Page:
Critical Impasse

With arrests growing and two cops hurt, Critical Mass gets messy

It was an accident waiting to happen.

Minutes into last month's Critical Mass bike ride in Manhattan, two cops on scooter patrol collided as they moved to head off the cyclists. One officer reportedly lost control while trying to grab a biker and slammed into the scooter in front, launching that officer several feet forward and onto the pavement.

The officers were briefly hospitalized for what turned out to be minor neck and back injuries.

Paulette Giguere gets arrested again at Critical Mass.
photograph: Dani Golomb
Paulette Giguere gets arrested again at Critical Mass.

But the scene, with the cops being carried away on stretchers under the glare of a police chopper's spotlight and 14 riders arrested that night for various offenses, signaled a new low in the crazy, two-year war between the police and Critical Mass.

The next skirmish is set for Friday, when the monthly demonstration for cycling rights takes to the avenues again. What was once a festive, liberating event that enjoyed the tacit cooperation of New York's Finest and attracted thousands of riders—including parents with children—has devolved into an ugly cat-and-mouse chase between pissed-off cops and adrenaline-jacked activists determined to hold their ground.

The NYPD declined to comment on last month's accident or on the high-speed chases that bikers say followed in midtown. But from the bikers’ descriptions, the cops and cyclists responded with stunts worthy of The French Connection. "There were two [undercover] black SUVs gunning it on the heels of 15 or 20 riders," reports Mark Read, a 38-year-old filmmaker and adjunct professor at New York University. "We took a left just to get away and went the wrong way down a one-way street, and the SUVs followed us into oncoming traffic and drove up on the sidewalk. It was fucking berserk."

Activists say police are escalating their tactics in an effort to break the ride. "They've been playing with fire," says Ryan Kuonen, a volunteer with Time's Up, the grassroots environmental group that is being sued by the city for promoting Critical Mass.

Last week, a State Supreme Court judge declined to restrict Time's Up and others from publicizing the event and refused to grant an injunction against the rides, chiding the city for not finding a better way to work things out with the cyclists.

The city plans to appeal.

But part of the problem with the city's legal strategy is that for more than a decade, the police tolerated the rides. Things didn't get nasty until the eve of the Republican National Convention, in August 2004, when the ride swelled to 5,000 people and police claimed that "anarchists" and "extremists" had hijacked the event and were intent on "taking over the city." It didn't help that cyclists had taken over lanes on the FDR Drive and West Side Highway the month before. Since the RNC, nearly 600 Critical Mass riders have been arrested for low-level violations like blocking traffic and parading without a permit—a city statute whose constitutionality remains in dispute.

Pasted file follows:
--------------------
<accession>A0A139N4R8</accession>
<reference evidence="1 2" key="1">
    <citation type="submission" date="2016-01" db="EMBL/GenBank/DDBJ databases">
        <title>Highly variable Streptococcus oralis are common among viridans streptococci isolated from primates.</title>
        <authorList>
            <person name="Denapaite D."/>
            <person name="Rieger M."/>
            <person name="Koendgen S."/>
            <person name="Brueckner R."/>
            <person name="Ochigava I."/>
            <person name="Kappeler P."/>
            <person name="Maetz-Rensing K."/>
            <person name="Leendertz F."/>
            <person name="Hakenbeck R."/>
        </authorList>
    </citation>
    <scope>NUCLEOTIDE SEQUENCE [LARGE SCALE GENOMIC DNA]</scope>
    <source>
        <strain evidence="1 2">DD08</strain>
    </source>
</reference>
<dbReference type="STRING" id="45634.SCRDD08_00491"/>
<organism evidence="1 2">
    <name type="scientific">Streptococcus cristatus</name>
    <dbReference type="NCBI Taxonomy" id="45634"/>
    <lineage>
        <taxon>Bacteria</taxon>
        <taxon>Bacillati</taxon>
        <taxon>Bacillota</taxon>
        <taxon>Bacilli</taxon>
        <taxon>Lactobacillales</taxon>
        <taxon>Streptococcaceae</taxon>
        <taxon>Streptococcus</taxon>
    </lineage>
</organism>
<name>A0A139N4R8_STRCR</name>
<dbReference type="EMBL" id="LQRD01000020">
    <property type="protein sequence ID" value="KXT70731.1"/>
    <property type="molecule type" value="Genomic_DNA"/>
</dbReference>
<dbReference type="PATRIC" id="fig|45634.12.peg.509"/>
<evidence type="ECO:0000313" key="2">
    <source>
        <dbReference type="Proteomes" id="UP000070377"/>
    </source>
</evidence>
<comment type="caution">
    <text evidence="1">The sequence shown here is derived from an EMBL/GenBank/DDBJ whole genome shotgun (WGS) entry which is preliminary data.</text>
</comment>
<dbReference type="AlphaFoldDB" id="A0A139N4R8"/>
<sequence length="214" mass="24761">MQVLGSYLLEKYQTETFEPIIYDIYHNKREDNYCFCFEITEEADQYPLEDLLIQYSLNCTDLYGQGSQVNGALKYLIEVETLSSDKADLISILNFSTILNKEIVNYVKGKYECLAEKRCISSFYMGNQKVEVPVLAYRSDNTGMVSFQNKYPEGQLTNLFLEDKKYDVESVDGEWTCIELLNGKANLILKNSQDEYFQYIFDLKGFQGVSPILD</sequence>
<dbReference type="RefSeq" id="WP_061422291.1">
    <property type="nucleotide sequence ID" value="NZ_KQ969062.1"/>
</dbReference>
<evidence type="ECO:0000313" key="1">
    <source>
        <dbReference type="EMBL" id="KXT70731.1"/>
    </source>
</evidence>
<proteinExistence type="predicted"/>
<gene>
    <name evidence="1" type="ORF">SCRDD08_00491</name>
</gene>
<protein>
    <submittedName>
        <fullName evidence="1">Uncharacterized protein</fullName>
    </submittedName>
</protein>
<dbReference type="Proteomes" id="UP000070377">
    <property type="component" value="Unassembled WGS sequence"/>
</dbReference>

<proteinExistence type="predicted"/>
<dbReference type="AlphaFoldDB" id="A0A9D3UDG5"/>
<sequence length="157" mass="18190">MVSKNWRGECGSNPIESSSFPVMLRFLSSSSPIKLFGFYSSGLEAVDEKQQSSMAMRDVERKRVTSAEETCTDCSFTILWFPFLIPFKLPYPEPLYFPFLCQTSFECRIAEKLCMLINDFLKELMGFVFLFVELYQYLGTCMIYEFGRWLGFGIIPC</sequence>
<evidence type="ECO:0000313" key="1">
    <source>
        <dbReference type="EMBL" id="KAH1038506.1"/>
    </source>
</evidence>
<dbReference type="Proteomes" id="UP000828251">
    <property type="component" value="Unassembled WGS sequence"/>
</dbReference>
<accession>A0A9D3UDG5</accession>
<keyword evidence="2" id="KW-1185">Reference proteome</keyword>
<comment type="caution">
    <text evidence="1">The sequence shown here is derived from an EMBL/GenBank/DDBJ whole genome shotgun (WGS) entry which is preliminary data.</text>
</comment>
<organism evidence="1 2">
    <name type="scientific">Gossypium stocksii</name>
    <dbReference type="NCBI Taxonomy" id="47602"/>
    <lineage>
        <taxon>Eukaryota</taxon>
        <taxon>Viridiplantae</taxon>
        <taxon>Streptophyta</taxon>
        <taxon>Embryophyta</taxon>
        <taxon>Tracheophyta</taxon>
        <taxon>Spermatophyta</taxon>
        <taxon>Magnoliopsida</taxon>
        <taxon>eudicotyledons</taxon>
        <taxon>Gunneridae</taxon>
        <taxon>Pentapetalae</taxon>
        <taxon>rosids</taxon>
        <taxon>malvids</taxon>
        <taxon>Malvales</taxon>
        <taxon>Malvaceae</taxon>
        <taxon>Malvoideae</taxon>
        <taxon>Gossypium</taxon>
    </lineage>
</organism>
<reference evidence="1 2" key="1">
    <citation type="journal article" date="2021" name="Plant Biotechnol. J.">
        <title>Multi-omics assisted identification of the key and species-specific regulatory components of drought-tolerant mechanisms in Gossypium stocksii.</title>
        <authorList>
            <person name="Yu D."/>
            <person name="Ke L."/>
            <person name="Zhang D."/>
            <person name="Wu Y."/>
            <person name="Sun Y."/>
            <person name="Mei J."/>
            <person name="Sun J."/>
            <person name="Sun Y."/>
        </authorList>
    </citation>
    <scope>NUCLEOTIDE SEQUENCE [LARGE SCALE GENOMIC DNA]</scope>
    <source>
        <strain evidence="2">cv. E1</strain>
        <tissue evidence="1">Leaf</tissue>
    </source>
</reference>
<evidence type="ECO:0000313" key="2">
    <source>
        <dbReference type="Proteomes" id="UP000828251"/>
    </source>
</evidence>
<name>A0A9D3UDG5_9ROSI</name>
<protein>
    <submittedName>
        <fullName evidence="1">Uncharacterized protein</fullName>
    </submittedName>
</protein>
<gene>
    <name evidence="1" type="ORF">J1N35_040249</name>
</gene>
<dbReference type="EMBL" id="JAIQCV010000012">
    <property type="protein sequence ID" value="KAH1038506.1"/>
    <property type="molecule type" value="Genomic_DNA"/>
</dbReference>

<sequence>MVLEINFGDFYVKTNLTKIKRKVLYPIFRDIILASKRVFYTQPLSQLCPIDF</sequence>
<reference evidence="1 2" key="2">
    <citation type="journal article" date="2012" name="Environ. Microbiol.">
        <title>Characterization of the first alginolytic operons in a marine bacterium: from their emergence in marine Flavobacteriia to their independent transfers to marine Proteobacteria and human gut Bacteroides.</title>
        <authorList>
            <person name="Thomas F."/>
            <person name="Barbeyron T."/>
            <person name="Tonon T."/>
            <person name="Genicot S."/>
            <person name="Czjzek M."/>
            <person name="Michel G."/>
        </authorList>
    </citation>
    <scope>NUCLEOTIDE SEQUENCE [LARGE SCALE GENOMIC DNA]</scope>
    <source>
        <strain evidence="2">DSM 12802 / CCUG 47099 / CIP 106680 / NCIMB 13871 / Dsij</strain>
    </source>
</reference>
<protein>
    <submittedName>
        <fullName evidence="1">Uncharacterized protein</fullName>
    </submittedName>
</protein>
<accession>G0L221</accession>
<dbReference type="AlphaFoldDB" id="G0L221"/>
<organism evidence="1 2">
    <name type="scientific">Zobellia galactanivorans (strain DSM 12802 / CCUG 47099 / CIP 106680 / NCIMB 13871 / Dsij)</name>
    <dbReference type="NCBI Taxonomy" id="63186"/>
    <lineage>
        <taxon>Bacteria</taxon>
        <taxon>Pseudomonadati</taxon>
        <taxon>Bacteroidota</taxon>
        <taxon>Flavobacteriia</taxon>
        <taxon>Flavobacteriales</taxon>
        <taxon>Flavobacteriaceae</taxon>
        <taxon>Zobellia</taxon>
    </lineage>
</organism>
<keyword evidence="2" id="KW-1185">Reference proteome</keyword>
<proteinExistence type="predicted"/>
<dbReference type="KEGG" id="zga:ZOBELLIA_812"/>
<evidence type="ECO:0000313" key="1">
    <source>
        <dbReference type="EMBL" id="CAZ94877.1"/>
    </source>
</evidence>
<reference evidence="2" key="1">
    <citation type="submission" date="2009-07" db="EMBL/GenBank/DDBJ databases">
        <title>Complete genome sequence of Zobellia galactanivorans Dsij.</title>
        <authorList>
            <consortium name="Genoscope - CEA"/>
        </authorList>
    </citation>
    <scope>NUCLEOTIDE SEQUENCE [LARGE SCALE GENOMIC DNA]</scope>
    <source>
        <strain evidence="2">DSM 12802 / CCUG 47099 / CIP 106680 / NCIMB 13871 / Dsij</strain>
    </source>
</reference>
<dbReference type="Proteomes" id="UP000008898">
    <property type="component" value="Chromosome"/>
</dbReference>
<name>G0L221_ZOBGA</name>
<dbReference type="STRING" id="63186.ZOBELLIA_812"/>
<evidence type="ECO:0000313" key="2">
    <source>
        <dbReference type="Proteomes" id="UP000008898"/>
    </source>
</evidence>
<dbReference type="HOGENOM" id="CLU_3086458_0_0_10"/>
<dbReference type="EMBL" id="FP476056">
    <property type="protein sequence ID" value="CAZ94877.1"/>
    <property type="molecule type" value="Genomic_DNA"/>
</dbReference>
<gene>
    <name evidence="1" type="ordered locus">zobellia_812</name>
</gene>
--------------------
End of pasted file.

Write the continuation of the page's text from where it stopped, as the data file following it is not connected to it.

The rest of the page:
The crackdown has scared off many riders. But it has radicalized others. For them, the bike seizures, undercover surveillance, and taxpayer expense of sending an armada of police cars and helicopters to hunt them down each month are all proof of the city's disdain for bicyclists.

"We're not terrorist splinter cells. I vote Republican sometimes," says Luke Son, a Columbia student and licensed EMT who rushed to the aid of the injured scooter cops at last month's ride. "We have a right to be in the road, and if we back down now, it's like saying we're doing something wrong."

City officials say mass rides create havoc for drivers and pedestrians and need pre-approved routes to ensure public safety.

"Believe me, if you had groups of motorists gathering once a month, with advance cars sent ahead to block intersections, and the rest driving multiple cars abreast as to obstruct other traffic, often running lights in the process, then the motorists would certainly be arrested," writes the NYPD's top spokesperson, Paul J. Browne, in an e-mail to the Voice.

He and other city officials complain that efforts to mediate the conflict by getting riders to agree on a route ahead of time have been rebuffed by the cyclists, who say they can't designate a route because Critical Mass has no leaders.

"The offer is now several months old, but a standing offer nonetheless: Cooperate with the police in devising and keeping to a route and we'll help make it happen," Browne says.

Bikers maintain that they are traffic and don't need a permit, and that having a fixed route would ruin the event's spontaneity. They say the few times they've tried to keep to a route, the cops corralled people anyway. At the July 2005 ride, volunteers from Time's Up passed out flyers urging bikers to follow all traffic rules, including stopping at red lights. "The people who stopped at red lights got arrested," says Time's Up founder Bill DiPaola. "It just made it easier to catch them."

And so the impasse continues.

In theory, the aim of Critical Mass is to create safer cycling conditions in the city. Yet activists complain the police crackdown is demonizing bikers and creating more hostility from drivers on the road. So what's the point?

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